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How the evolution of the workweek affects the future of the workplace

Joseph Patterson | February 28, 2019
If you’re a full-time employee, chances are you work a five-day, 40-hour week — the classic grind. The familiar five-day workweek is deeply rooted in revolution, and we’d be remiss to contemplate a shortened workweek without first acknowledging that the 40-hour standard was carried on the backs of hard laborers who fought for better wages, safe working conditions, and reasonable hours. Here, we’ll look at the history of the five-day workweek, past economic predictions on the subject, and current attitudes toward the idea of a four-day workweek, including those of early adopters. 

How Americans won the 40-hour workweek

The 40-hour workweek movement came to America in the mid-19th century. Calling for better working conditions and regulations to the length of the workday, advocates represented those who routinely worked 100-hour weeks despite early laws passed to deter these hours. Union-organized strikes and demonstrations broke out across the nation, with the epicenter in Chicago where wealth disparity was on full display. The demonstrations culminated in the Haymarket Affair on May 4, 1886, a protest on the streets of Chicago that ended in chaos, violence, and several fatalities, with protesters and police caught in the crossfire. In the years following, industries and labor groups around the country slowly began moving toward the eight-hour workday. Progress was made by the United Mine Workers, the Building Trades Council of San Francisco, the International Typographical Union, and, most popularly, the Ford Motor Company in 1914. Railroad workers won the eight-hour day with the Adamson Act in 1916, and the 40-hour week was added to the Fair Labor Standards Act in 1937 to establish overtime regulations.  

The 15-hour workweek prediction and the 2019 reality

In 1930, economist John Maynard Keynes predicted that in 100 years (the year 2030), advancements in technology would be so great that humans would not have to struggle to produce everything we need. As a result, our workweek would be a mere 15 hours, or three hours each day, and the abundance of products would result in a change to our collective morals, valuing the well-being of many over working to make the rich richer. Keynes’ prediction relied on the idea that, at a certain point, the world would have enough to go around, and we would become satisfied with what we have. As we approach 2030, however, the rate of production has not leveled the playing field. Americans are still working an average of 47 hours per week, and increased connectivity means it’s not uncommon for employees to take their work home with them.  

Survey respondents support the four-day workweek

Still, many Americans feel they could benefit from working less and look positively on the idea of a shorter workweek, according to a recent TSheets survey. A survey of 400 full-time U.S. employees and business owners found 58 percent support the idea of working four days per week as opposed to five. The same survey found 2 in 3 workers believe a shorter workweek would boost productivity, and of the workers who already work a four-day week, 63 percent say productivity has improved since the shorter week was adopted. Similarly, a productivity survey by TSheets found 61 percent of employees felt they’d be more productive if they had a more flexible work schedule. And a study by Vouchercloud found that among 1,989 U.K. office workers, distractions in the workplace resulted in just three hours of productivity. Taking productivity research to heart, Andrew Barnes, the managing director at Perpetual Guardian in New Zealand, sought to increase job satisfaction and maintain high levels of productivity by allowing employees to work four days per week and get paid for five. The experiment found that employees could complete work while enjoying a better work-life balance and less stress. Moreover, The New York Times reported that workers at Perpetual Guardian felt more motivated to be productive while in the office. Since research shows a positive correlation between long work hours and depression, there could be major positive health and well-being outcomes for companies that shorten the workweek from five days to four. Among TSheets survey respondents, other benefits of shorter workweeks include less stress, fewer sick days, and greater loyalty. When all is said and done, the shorter workweek isn’t for everyone. Oregon-based tech company Treehouse tested a 32-hour workweek. While the company initially reported an increase in work-life balance, they eventually reverted to a regular five-day schedule, as CEO Ryan Carson decided the test ultimately killed work ethic.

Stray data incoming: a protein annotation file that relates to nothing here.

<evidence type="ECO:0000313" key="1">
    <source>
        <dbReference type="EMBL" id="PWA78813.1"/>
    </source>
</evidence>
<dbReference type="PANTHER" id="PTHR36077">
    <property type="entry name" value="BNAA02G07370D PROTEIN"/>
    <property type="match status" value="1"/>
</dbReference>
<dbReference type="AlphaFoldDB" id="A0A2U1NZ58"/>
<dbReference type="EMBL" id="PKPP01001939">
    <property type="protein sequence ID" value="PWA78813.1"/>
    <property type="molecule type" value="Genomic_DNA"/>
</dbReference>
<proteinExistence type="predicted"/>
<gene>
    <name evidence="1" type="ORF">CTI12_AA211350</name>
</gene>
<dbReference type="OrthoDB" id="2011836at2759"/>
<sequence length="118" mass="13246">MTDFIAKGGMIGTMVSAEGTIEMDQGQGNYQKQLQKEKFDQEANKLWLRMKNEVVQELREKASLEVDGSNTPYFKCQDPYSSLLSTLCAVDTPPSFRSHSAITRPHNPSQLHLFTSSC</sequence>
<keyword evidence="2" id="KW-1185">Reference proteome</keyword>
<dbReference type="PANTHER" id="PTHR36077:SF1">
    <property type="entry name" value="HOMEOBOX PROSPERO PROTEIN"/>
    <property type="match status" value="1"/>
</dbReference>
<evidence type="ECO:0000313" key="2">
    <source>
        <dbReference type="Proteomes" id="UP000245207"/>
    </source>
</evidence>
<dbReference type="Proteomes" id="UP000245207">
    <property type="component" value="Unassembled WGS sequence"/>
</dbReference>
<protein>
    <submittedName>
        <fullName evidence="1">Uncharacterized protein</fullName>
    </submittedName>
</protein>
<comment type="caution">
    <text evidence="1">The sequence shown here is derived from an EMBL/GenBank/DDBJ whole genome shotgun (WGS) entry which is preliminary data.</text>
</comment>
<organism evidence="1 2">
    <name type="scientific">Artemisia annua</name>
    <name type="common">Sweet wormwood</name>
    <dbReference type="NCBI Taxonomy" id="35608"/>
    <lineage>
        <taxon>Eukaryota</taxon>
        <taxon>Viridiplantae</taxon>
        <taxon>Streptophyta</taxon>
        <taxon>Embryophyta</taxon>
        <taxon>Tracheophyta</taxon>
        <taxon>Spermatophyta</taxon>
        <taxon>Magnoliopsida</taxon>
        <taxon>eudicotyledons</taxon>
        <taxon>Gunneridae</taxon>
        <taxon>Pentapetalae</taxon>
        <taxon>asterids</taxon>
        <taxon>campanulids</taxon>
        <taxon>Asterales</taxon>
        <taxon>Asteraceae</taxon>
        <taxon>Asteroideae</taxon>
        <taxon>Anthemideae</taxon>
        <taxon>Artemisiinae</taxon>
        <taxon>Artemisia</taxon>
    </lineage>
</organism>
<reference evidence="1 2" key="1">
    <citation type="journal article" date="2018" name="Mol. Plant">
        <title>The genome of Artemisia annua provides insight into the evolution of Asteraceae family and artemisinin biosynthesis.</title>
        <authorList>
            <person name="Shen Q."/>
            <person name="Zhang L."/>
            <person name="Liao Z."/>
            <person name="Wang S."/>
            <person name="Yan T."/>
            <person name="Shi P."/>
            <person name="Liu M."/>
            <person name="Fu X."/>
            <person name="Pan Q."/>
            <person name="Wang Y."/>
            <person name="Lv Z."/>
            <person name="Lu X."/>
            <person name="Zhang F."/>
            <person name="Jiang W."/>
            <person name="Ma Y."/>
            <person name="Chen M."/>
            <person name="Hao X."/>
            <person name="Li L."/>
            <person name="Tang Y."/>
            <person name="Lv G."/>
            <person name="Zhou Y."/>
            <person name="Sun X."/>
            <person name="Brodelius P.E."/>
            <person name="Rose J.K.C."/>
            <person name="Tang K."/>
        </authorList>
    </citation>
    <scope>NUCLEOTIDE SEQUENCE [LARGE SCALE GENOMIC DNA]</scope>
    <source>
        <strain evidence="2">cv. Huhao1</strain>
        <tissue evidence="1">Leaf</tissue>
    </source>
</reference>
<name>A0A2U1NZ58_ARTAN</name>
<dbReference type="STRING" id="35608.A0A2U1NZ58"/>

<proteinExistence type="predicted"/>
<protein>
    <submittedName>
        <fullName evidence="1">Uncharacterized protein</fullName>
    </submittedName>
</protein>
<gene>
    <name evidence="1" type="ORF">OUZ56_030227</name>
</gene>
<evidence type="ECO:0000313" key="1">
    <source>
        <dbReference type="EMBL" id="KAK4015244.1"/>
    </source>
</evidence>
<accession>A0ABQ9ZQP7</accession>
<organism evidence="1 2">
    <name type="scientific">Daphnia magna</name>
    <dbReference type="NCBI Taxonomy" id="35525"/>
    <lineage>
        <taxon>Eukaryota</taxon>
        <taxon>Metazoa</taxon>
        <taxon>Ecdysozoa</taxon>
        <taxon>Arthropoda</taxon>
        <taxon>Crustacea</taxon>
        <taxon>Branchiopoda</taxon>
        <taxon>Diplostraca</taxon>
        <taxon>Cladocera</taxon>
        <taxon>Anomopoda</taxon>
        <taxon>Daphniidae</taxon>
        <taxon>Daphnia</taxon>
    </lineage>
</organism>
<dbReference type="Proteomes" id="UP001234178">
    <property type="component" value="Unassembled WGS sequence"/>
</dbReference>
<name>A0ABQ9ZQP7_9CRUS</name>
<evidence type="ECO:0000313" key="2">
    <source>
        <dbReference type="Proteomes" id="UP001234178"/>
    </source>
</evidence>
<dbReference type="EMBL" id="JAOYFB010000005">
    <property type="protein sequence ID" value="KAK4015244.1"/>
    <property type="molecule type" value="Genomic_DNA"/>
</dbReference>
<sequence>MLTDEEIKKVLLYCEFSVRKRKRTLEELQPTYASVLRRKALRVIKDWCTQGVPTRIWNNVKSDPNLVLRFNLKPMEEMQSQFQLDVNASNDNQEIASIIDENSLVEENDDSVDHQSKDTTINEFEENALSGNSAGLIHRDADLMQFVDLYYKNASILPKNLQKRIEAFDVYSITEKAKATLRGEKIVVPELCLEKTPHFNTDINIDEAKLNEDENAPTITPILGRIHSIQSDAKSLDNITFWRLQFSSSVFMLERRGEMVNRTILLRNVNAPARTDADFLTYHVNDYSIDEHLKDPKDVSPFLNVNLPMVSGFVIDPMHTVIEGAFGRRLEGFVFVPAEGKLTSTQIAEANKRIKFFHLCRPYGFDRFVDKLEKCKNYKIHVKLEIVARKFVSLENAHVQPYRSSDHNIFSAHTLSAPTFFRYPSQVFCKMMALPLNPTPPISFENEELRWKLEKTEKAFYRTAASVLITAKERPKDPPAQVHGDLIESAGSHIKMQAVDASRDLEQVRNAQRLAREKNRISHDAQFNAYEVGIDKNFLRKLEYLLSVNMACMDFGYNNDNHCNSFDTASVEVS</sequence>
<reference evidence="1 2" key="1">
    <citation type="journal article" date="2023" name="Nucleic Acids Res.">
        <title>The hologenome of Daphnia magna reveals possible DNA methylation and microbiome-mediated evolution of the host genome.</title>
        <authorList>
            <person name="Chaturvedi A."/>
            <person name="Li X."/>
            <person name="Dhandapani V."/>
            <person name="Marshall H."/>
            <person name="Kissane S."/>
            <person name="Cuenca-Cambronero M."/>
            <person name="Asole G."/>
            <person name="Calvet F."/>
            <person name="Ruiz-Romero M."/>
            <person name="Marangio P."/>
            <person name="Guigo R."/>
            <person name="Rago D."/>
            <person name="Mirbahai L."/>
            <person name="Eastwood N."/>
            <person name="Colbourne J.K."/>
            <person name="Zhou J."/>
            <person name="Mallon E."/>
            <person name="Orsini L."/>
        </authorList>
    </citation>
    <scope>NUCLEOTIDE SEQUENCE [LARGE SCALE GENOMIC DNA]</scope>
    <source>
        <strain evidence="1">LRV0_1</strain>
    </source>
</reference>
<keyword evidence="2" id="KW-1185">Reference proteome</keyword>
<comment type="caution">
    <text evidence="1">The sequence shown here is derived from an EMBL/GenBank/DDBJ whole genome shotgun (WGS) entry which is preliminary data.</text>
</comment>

Where do you think the workweek is headed? Are developments in technology making the four-day week more likely? Share your ideas in the comments below!

A little about Joseph Patterson

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